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Increase example-seed-data.json list to 4096 words #14
This helps the user in two ways:
Using this word list, this is the amount of entropy you get in the passphrase as a result:
This word list is a sorted list of the most common 4,096 English words that are either 4, 5, or 6 characters in length. This will help minimize the number of characters in the passphrase, without compromising entropy.
Example 4-word passphrases:
Example 5-word passphrases:
Example 6-word passphrases:
First, thanks for taking the time to check out my project. I like the two suggestions and would like to incorporate them in different ways. I need to write more about the motivation for this project and what it is trying to provide (maybe this comment is the first step). What exists today is a basic web service that leans entirely on Dropbox's zxcvbn and a hash store to generate strong, unique passphrases based on a provided set of words at start time. Going forward, I want to provide more customization points so people can easily run their own instances.
The set of words included as an example are just CSS color names which is a short, familiar, easily-exhaustible list making it easy to develop with and peering over. I'd like to create a directory of example word lists and encourage people to provide more. Maybe one day people could select a few lists to mash together and launch a custom instance.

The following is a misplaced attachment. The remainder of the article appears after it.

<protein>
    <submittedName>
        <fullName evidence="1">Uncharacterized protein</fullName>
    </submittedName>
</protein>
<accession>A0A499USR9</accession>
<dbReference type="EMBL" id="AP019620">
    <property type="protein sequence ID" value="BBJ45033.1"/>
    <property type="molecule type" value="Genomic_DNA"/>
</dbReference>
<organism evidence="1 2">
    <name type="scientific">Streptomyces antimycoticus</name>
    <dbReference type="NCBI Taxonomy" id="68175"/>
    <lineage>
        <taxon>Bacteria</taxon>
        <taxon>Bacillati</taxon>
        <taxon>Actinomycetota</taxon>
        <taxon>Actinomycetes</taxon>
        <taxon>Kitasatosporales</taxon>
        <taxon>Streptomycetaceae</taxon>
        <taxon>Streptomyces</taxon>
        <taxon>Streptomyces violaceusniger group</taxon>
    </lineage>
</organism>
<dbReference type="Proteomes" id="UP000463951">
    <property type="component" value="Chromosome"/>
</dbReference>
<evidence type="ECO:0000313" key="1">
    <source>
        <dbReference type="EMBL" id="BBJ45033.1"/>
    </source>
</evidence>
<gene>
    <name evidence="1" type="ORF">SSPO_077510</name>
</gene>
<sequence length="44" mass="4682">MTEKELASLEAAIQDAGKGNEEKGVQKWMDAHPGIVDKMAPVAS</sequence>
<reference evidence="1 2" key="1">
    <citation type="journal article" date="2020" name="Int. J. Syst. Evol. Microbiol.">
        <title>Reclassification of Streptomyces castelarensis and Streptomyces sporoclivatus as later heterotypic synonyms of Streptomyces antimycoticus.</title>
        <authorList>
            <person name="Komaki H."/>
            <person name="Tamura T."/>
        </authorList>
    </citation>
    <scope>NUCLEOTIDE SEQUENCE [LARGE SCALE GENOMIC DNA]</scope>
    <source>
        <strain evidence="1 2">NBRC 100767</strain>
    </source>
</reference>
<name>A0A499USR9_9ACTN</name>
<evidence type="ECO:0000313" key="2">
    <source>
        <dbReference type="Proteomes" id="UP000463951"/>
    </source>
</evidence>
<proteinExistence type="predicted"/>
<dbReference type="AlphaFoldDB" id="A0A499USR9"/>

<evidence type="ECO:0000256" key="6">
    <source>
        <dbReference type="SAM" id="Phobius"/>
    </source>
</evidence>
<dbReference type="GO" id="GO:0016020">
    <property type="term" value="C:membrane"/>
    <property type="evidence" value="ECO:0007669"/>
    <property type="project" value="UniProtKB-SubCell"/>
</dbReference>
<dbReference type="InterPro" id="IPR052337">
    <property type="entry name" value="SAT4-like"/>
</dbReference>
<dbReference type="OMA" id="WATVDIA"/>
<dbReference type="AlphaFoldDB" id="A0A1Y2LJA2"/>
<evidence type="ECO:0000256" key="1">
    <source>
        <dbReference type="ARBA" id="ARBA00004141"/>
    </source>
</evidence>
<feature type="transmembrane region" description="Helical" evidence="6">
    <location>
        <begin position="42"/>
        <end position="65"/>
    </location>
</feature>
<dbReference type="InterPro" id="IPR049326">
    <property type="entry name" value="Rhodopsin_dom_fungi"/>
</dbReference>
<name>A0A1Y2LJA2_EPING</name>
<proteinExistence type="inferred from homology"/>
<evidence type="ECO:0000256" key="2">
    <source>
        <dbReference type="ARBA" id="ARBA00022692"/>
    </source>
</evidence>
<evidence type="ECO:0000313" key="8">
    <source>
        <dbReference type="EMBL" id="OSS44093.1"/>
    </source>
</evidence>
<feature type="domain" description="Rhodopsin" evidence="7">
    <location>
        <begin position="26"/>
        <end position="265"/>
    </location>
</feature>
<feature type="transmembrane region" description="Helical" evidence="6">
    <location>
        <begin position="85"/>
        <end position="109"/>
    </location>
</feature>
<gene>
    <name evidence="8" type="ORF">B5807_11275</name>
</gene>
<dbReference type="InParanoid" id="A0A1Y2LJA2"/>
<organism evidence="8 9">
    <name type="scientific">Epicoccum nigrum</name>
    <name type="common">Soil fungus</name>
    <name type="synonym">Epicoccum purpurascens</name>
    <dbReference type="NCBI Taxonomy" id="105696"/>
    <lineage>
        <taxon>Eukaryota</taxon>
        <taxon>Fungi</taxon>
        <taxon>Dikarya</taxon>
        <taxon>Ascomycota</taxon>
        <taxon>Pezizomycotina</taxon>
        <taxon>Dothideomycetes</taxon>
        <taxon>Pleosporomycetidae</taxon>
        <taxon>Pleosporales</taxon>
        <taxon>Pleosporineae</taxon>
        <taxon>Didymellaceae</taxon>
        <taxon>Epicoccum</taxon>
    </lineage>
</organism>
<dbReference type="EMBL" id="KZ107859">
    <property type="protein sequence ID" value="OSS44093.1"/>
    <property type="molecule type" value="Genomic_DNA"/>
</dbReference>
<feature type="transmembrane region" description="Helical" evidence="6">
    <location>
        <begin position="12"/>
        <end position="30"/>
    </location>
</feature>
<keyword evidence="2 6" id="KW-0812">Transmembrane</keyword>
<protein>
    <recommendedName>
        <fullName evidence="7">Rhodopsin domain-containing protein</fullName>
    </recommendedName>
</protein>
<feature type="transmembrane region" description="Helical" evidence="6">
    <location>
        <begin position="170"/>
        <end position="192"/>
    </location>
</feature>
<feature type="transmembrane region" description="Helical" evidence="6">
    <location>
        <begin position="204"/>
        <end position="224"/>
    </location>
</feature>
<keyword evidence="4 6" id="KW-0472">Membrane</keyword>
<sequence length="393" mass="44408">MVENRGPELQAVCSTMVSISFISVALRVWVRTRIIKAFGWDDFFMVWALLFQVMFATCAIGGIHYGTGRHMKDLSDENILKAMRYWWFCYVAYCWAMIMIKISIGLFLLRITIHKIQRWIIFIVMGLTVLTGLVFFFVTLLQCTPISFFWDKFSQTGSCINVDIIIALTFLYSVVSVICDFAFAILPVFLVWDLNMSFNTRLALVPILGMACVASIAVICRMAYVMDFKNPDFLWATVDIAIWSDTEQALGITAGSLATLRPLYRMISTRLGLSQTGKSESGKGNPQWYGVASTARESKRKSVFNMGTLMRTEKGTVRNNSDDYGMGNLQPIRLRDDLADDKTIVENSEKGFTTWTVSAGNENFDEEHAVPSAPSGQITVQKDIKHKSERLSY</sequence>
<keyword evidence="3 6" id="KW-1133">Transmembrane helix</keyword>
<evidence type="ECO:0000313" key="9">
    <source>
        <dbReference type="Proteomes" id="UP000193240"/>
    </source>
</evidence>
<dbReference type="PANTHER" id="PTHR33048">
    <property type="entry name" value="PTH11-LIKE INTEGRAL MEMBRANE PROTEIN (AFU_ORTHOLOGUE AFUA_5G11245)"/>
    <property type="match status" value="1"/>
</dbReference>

Passphrase length is high on my list to allow for customization. People who want more secure instances could set it on startup or even allow customization per request. At passplum.com, I'm still trying to convince people that
So a couple things come to mind. First is that zxcvbn is a blind entropy guess. It doesn't know what set you're pulling from when creating the password, so it uses a lot of mathematics and heuristics to try and figure it out as best as it can. However, when you know what site your set is, and what elements are part of it, then you can calculate the entropy yourself. You don't need zxcvbn to do that. The goal of zxcvbn is to provide a sort of strength meter for sites support account creation, and giving feedback to the user about the quality of their password.
So, when you know your set size is 4,096 elements, and you know you're grabbing from the set randomly, then you know you are getting 13-bits of entropy per word. You don't want to rely on zxcvbn when generating the passphrases. As some examples, each of these have exactly 78-bits of entropy, but zxcvbn thinks they each have (without spaces):
Further, making the word list public doesn't compromise security, when the default passphrase length is providing enough entropy. In this case, the attacker would need to generate 40966 = 4,722,366,482,869,645,213,696 passphrases, which is outside of the practical realm (as already initially posted).
Second, you don't need to mention anything about entropy to the front-end. Just give them the password. Users should only have to copy-paste it into the password manager, form field, text editor, etc.
I like relying on zxcvbn's "very unguessable" score and leveraging all that's gone into that project. Again, my goal is to get more people from
I'm open to adding additional strength measurement options as long as zxcvbn is left as the default.